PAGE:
Communications specialist and strategic planner Porter Novelli (a company, not a person) has identified 10 key shopping trends that it encourages retailers and marketers to consider now:
1. Willing to Wait. Consumers want to buy, but in this economy, they are willing to wait until the price is right. Marketers should identify who is waiting to buy which products and what will trigger them to part with their money.
2. Decidedly Undecided. For many consumers, it isn’t that they don’t want to buy. It’s that they don’t know what they want. Implication for marketers: For some consumers, the emotional high that comes from acquiring an item is more enticing than the item itself.
3. Discount Dash. The outlook seems bright for discounters. Thus, non-discounters should compete on value since they cannot compete on price.
4. One for Me. One for Me. The International Council of Shopping Centers discovered that 81 percent of Americans who planned to shop on Black Friday weekend intended to buy something for themselves. The fact is notable because the figure is up from 69 percent last year. If the trend continues, it is good for sales.
5. All in for Next-Gen. Technologies such as computers and music players are facing likely sales declines of 10 percent. But newer products such as Blu-ray players, smartphones and HDTVs are expected to do well. To build sales, marketers should consider bundling the old with the new.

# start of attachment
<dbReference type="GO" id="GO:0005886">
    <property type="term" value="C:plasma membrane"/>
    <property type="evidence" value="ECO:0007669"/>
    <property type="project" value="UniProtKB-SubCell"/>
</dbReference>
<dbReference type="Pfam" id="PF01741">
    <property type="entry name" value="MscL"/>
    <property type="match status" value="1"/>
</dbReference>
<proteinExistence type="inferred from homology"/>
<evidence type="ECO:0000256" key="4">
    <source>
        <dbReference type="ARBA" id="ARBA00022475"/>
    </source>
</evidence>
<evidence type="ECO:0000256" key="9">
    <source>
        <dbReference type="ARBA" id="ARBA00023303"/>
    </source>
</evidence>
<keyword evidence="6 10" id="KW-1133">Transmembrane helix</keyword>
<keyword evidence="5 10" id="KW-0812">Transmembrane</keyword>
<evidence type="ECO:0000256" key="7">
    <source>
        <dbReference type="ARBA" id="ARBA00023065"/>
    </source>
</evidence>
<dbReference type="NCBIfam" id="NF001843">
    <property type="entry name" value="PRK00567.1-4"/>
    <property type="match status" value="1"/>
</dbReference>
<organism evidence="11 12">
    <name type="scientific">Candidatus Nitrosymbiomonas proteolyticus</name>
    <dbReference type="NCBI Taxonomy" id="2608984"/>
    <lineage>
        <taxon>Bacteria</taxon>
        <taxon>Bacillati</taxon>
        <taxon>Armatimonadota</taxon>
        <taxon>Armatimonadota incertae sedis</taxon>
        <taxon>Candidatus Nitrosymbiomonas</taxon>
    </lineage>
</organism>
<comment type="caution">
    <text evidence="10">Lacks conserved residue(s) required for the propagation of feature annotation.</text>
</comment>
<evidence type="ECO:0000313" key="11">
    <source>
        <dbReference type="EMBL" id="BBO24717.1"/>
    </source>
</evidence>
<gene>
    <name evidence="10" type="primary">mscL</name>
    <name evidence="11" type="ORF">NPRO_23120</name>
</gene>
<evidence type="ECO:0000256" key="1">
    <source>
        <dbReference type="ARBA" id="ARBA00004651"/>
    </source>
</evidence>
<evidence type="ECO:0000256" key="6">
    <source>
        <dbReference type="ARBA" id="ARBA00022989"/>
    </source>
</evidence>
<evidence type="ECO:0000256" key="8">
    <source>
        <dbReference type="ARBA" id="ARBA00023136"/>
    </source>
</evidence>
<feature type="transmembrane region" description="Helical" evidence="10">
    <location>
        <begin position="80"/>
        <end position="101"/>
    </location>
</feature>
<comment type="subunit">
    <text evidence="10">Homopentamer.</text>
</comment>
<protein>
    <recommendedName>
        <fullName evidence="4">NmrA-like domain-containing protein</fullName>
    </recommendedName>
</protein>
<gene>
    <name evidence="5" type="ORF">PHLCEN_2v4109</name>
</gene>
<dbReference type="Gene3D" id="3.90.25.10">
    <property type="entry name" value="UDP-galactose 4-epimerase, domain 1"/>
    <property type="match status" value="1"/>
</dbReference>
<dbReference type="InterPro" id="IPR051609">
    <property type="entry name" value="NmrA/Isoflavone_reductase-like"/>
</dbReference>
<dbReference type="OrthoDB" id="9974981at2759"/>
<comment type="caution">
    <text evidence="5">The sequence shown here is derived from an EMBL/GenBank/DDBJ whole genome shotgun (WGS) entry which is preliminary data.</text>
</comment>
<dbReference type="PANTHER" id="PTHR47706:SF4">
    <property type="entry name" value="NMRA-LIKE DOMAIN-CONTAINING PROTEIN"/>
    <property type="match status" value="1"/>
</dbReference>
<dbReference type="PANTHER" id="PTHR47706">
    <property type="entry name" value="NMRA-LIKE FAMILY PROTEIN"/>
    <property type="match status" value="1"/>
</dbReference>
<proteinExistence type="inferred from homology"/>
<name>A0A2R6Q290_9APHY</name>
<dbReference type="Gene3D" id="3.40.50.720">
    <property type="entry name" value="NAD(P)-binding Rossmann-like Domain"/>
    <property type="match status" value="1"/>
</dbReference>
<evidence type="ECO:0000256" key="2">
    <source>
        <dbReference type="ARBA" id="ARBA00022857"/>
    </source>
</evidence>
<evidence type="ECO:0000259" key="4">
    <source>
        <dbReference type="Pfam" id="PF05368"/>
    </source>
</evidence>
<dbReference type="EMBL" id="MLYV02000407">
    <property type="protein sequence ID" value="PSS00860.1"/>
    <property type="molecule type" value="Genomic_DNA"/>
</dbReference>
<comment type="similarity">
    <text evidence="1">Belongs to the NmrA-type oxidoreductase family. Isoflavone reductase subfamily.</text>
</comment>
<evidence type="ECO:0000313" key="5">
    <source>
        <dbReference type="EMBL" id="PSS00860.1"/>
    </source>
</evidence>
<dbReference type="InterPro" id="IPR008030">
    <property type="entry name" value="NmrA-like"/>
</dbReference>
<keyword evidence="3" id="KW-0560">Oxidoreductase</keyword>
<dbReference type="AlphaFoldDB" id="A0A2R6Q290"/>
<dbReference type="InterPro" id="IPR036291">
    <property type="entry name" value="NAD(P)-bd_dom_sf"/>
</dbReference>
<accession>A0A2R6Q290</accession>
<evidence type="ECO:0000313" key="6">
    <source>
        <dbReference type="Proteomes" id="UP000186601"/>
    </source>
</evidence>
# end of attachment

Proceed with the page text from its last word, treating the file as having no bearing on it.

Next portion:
6. Online on Top. More consumers than ever will be shopping online this year, looking to save time and money, avoid crowds and find a better product selection. Retailers that can make online and interactive marketing work smarter and more efficiently will win.
7. Text to Shop. Amazon.com is tapping into texting over the holidays to deliver a Deal of the Day, which recipients can purchase using their phone. Text marketing pioneers should figure out how to use this tool effectively and without annoying customers.
8. Future Tense. Even though Black Friday was better than expected, overall holiday sales will nevertheless be down. Marketing communicators need to work harder and smarter.
9. Just Saying No. The more consumers feel insecure about cash flow, the more they have second thoughts. Retailers and product marketers should become adept at engaging with “second thought” consumers.
10. The Cause Effect. As consumers shift from impulsive frenzy to second-thought hesitation, the notion of supporting a good cause may provide a means to convert second thoughts into buying mode. Incorporating social and/or environmental responsibility into purchases could be the acceptable new version of instant gratification.